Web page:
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Alain Gadbois

The cover that made me love aircraft

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Hi all!

Just wanted to show you guys the cover of an issue of Model Airplane News my dad had from way before I was born. I remember being completely fascinated by that image growing up. I've kept this magazine and it is falling to pieces after being leafed through for many years. Nothing inside about the Corsair though, but lots of cool builds of flying models and ads for plastic kits that made my imagination fly way up to the clouds!

 

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My dad had two aviation magazines actually, and the second one had all the aircraft in it in the form of small line drawings, all classified by year. This is where I think I learned to name and date most planes, at least those before 1953...See how the future was imagined beyond 1953! When I was five, I would cut out a little plane I liked and bring it in my kindergarten class to be fixed on the peg board. Now the magazine is full of holes, all in the section of aircraft of WWII. Sadly I don't remember which ones I chose then...

The magazine also had some very nice detail drawings too of aircraft and engines.

 

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One last thing,

Again in kindergarten one day, we went to visit the Air Canada maintenance center in Dorval, Montreal. We were able to visit airplanes there ( a DC-8 ) and see engines being serviced. Cool stuff for us kids! When The lady leading the tour (she looked like an airline hostess) asked for a volunteer to try a life jacket I raised my hand so fast! To say I was surprised when she pulled the cord and the jacket inflated is an understatement! We left with little white plastic planes of the Air Canada fleet...So a memorable day for sure!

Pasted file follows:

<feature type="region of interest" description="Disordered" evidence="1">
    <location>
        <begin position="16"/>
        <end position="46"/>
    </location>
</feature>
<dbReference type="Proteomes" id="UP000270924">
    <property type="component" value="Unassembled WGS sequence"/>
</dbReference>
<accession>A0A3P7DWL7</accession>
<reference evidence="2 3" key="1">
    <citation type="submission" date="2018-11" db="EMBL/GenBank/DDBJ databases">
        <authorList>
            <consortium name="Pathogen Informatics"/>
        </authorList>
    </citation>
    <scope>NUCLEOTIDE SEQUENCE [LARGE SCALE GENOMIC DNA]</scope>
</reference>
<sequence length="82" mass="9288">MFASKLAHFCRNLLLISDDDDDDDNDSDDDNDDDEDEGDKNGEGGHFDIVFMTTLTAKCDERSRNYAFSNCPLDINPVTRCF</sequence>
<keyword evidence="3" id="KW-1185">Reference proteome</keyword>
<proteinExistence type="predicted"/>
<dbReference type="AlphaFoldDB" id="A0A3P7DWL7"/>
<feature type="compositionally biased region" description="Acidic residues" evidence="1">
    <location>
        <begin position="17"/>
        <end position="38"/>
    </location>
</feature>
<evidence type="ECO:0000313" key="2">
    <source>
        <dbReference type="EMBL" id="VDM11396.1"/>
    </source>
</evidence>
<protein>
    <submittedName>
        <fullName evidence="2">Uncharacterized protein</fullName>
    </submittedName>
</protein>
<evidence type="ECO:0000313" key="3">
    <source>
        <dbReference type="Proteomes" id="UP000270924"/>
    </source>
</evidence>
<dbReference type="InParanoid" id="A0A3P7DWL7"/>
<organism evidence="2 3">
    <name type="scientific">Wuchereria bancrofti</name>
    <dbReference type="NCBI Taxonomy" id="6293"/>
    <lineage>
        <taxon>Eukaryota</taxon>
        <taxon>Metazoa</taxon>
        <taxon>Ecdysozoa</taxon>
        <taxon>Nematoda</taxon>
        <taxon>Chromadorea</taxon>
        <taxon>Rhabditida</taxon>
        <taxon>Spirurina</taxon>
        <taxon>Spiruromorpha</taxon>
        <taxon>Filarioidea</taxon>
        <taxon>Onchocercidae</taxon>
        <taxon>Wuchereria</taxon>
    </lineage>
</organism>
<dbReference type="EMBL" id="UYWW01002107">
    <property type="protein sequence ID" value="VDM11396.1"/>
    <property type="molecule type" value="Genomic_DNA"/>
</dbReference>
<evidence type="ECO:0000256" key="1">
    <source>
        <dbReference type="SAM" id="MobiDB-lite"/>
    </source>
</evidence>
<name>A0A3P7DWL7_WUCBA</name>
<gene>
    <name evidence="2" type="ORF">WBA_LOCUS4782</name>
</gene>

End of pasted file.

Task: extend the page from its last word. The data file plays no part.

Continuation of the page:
Thanks all!

If you have some memories to share, please feel free to write your own!

Alain

Edited by Alain Gadbois

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Nice to see these images.

 

I have a number of things like this in my possession as well.  Stuff I got as a kid and have kept ever since.

 

I still have my first Tamiya catalog from 1984.  The covers fell off a long time ago but I still have it and still page through it from time to time.  I somewhat remember the day I bought it at a hobby shop.  I would have been 13 years old.

 

 

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Oddly, I have no specific recollection of any one thing that sparked my interest in military aviation. I do recall when my view of model building changed though, it was during a public display of the work of Sheperd Paine, at a local museum here, many, many years ago (mid 70's, probably). When I walked out of that place, my view of model making had forever changed.

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Hmmm, this thread made me think Alain since I was raised on "all things aircraft" including regular copies of "The Flying Review" magazine which I devoured from cover to cover.  But the "oldest" (and I'm talking mid-1950s here) memory goes back to these: